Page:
Friday, May 4, 2012

The Prophet's Scribe by Osman Kartal

The newly published fiction novel The Prophet's Scribe by Osman Kartal is a unique hybrid of a detective story, history, fiction and myth in one story. The author himself is identified as  "a Caucasion scholar who divides his time between Instanbul, London and New York".  Perhaps these credentials add to the scholarly and worldly reputation of the author. Under the umbrella of "historical" fiction, the author presents to the reader, the embellished life of the historical figure, Mohammed. (At least I hope its embellished, because it would otherwise be highly improbable that an entire religious movement is based on such an explicit individual.)  This is a complex work of fiction and myth that combines some authentic historical details with religious myth. Opinion is purported as fact, for example on page 55, the author asserts, "Sergio quickly appreciated that Church and state were, in fact, instruments of government for the benefit of kings and emperors.  God was a convenient second".  This is just one of many opinions that the author cleverly inserts to persuade the reader.  This eccentric writer presents his conspiracy theories of hidden gospels- specifically, the so called lost gospel of Jesus.   This of course seems to be a common theme these days to discredit organized religion in general and more specifically, Christianity.  In fact, the same readers that actually believed Dan Brown's intricate tales of church intrigue and conspiracy theories in the fictional novel, The Davinci Code, may be the very same gullible readers who may believe that Osman Kartal's  stories and  theories, are in fact real.  This detailed writing and insertion of historical figures and geographic places may make this work seem almost plausible to many readers.

The credibility of this story is greatly obscured with the inclusion of extraneous and explicit details and scenes.  Totally unneccesary, these scenes were most likely inserted for shock value and "entertainment" purposes.  The vivid depiction of x-rated scenes and beastial, senseless violence make this work entirely unsuitable for general readership and undermine its purpose.  I cannot help but feel this is a misuse of the author's talent and reduces the nature of his work.  I felt that my conscious was tainted, simply by reading this book. Perhaps Kartal was influenced by the works of Ann Rice and VC Andrews.

History fans will enjoy the vivid depictions of the sites, sounds and smells in the mid-evil historical time periods and the  various cultures presented. That is if, one can actually overlook the explicit x rated scenes. Food, clothing, buildings and other historical details are authentically described. The book challenges commonly held stereotypes of ancient society. And at times the book dismisses horrific inhumane cultural practices. Authority and enlightenment are claimed to be  found in the most unexpected and remote of places, years in the past. In fact the author at times, attempts to rewrite history, and adds embelishments. At minimum, the reader will be enlightened with the interesting origins of the concept of "allah" as well as the shocking details of Islam's most known figures. Many readers will be left confused and unsure what to actually believe.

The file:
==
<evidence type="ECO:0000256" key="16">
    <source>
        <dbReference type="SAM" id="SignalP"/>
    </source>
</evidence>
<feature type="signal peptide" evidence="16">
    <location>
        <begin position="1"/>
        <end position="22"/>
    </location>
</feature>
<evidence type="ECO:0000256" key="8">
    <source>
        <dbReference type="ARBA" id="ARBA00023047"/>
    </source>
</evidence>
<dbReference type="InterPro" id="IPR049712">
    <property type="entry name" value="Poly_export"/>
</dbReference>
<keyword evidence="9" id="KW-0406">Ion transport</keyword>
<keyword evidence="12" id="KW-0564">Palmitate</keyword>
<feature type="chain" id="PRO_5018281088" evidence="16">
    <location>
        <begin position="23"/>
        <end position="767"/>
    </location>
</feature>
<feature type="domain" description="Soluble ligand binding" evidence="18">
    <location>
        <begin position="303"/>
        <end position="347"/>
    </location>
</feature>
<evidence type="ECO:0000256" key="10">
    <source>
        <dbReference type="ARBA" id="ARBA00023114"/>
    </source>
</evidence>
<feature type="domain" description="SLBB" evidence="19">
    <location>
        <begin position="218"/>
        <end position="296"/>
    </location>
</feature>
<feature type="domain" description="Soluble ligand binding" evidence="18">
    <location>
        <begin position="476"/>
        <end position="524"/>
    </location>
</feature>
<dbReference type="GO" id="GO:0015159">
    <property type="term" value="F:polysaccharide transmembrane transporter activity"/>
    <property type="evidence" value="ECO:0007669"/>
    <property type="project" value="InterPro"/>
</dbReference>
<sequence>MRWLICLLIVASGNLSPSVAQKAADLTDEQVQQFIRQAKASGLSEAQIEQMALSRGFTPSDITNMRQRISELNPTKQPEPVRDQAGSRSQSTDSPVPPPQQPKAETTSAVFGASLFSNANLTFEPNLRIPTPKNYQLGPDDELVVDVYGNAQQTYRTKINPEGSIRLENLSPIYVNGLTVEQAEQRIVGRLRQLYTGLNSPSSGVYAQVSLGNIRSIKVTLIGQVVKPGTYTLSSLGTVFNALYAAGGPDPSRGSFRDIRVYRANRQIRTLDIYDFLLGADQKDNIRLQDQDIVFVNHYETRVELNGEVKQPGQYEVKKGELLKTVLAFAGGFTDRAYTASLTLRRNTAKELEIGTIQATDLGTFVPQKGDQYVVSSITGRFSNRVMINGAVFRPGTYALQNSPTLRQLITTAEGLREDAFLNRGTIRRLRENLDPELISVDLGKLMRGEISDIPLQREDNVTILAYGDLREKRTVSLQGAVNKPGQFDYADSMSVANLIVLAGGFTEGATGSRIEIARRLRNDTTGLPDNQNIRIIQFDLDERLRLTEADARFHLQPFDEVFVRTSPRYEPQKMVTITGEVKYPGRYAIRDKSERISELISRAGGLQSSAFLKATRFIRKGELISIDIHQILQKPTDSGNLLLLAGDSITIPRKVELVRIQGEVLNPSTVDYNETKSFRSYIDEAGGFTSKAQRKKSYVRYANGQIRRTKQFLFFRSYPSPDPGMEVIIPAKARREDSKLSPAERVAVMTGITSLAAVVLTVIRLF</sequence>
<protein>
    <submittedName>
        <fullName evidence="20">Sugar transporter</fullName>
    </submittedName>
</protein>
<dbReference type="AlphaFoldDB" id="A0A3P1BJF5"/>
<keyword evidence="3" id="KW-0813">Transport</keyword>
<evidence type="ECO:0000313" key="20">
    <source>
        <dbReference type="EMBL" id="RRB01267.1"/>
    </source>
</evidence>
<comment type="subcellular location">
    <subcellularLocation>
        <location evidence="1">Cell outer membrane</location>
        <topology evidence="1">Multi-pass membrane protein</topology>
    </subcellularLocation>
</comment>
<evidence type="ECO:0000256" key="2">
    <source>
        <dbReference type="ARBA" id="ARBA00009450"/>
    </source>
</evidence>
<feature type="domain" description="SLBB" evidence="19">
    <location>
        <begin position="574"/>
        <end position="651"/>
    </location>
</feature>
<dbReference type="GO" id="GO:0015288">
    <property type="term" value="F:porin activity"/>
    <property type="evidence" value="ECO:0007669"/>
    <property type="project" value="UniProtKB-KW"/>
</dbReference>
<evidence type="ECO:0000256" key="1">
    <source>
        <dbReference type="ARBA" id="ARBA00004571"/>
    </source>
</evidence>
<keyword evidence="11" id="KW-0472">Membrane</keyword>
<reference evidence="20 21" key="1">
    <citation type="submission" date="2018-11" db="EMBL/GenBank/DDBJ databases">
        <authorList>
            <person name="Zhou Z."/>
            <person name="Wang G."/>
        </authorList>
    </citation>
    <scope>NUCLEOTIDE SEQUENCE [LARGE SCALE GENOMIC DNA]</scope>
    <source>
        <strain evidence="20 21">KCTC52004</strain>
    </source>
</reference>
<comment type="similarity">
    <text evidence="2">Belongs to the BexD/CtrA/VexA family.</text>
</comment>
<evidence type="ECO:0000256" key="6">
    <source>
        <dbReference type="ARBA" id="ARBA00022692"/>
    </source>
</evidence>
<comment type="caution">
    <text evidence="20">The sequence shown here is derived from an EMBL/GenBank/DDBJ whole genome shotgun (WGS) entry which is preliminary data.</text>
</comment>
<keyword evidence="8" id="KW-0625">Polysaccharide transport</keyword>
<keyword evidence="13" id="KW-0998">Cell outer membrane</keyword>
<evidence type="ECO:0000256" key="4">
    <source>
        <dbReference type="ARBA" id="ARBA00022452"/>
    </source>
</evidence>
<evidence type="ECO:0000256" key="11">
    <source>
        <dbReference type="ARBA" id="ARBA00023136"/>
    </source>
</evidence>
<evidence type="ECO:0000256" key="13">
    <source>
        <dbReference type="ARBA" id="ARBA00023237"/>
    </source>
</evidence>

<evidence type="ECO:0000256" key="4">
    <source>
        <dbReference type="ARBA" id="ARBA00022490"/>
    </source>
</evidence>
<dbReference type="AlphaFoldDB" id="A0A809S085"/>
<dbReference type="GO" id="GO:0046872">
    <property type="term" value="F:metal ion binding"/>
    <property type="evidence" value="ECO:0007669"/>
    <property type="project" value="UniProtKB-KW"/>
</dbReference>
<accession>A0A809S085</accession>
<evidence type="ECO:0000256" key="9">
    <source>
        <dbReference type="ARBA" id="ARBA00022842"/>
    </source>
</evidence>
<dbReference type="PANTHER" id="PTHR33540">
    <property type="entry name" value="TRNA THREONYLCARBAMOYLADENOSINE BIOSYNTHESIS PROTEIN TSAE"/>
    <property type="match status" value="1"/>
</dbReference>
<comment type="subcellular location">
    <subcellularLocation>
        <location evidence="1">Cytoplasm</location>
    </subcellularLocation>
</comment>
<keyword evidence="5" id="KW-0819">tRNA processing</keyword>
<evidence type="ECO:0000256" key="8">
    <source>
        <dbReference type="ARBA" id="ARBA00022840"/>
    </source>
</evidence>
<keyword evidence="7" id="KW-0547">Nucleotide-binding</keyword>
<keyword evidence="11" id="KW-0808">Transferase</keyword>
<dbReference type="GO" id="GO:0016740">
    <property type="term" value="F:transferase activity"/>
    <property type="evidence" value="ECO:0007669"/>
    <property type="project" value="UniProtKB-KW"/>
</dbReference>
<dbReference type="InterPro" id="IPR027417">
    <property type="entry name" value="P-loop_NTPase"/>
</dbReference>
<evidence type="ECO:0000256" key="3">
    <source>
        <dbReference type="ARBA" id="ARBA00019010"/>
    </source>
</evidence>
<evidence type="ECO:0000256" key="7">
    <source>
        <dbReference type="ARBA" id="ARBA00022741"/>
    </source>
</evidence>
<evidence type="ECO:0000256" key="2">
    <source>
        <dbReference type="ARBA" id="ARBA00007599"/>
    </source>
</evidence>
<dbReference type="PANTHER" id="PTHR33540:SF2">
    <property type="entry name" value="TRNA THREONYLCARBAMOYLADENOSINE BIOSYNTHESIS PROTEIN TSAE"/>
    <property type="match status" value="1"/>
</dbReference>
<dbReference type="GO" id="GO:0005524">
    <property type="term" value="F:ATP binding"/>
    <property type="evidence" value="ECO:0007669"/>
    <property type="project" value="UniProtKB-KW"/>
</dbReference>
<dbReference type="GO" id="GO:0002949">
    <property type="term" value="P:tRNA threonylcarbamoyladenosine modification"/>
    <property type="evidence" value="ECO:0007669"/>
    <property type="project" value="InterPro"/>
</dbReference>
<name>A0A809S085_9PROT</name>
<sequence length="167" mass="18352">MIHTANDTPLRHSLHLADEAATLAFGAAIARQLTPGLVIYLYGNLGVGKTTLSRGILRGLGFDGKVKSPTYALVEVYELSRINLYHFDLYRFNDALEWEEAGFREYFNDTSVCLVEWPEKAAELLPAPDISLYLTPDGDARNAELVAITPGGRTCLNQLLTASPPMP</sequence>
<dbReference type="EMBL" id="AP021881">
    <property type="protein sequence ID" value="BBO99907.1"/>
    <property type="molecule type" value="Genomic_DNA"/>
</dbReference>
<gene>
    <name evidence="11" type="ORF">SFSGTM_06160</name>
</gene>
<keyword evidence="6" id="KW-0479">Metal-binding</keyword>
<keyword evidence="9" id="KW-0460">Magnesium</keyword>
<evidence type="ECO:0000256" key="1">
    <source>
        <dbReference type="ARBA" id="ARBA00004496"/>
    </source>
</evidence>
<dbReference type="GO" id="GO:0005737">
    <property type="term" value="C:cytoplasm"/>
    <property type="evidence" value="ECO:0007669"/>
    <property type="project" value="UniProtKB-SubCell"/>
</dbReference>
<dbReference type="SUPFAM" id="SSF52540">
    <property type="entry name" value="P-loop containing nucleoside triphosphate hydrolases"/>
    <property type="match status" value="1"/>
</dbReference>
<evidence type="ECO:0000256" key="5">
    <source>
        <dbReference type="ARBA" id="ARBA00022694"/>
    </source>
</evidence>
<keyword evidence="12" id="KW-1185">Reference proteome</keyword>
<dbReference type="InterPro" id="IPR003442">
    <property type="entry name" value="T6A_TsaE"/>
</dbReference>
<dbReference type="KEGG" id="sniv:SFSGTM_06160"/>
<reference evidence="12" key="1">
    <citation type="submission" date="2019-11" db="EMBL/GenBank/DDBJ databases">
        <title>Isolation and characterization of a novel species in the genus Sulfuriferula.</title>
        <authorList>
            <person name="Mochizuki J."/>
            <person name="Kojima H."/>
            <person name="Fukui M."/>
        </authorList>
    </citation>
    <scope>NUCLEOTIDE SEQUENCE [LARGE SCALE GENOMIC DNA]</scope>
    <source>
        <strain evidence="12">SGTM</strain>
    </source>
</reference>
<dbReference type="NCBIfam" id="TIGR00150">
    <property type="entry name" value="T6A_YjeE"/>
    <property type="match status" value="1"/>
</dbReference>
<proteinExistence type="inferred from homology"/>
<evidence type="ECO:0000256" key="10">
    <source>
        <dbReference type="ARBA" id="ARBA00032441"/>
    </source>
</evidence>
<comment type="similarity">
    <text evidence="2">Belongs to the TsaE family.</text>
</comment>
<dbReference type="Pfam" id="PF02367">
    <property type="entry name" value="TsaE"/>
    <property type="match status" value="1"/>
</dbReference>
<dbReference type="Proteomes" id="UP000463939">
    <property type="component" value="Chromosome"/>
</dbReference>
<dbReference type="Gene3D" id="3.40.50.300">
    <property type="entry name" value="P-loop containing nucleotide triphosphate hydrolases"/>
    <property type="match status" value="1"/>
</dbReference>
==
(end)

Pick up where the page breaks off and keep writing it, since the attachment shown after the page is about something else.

The classic battle between good and evil is integrated into the story- whereas the lurking danger of an  antagonistic presence is always there trying to obstruct destiny and truth. This book is an interesting attempt at the popular ecumenical movement- perhaps an attempt to bridge together the major feuding religions.  The pseudo-historical ideas and  historical-like scenes make the story seem almost plausible.  I received a free copy of this book for review from the author and  the ideas expressed are my own.

1 comment:

  1. Thank you for a very positive review. It is better than I expected.
    You mentioned the sex scenes in the book. You may be interested to know the thinking behind my inclusion of this material. In researching the lives of Sergius, the brilliant but defrocked priest and the Prophet Mohamed, I came across one historic reference which stated that the two were lovers. However, most other references pinpointed to Sergius’ attraction to women which then led me to research the personal and sexual lives of people in the late 6th and early 7th centuries. That was the time of the progressive collapse of Rome with the leftover of Athenian democracy, Athenian social sophistication and free well. Hence, in that uncertain time decadence and personal choice stood against crumbling institutions. It was interesting to discover the decadence that existed inside the Christian church and how Pope Boniface tried to reform his church. That was the setting for the sexual scenes which my historical account seems to have reasonably accurately captured. It was important to depict the twin sides of Sergius, brilliant theologian and mathematician as well as philanderer but in many ways no different of many of his contemporaries in order to show why that state of affairs needed to be brought to an end.
    Thank you for linking the works of Ann Rice and VC Andrews to my book, The Prophet’s Scribe, but I was not influenced by them at all. In fact, I have not been influenced by any other fiction writer as I do not read novels. I come from a different walk of life, that of being a professional person who reads a very different literature. The Prophet’s Scribe is my first novel and what I did was to historically immerse myself in that period of time and visualise life as it was. In fact the technique I used I have termed, “deeply immersed contextualisation”, in other words try and live life as it was in every detail. Your words give me encouragement that perhaps I should attempt to write more novels. Thank you once again. I feel you have provided a very fair review.
    Osman Kartal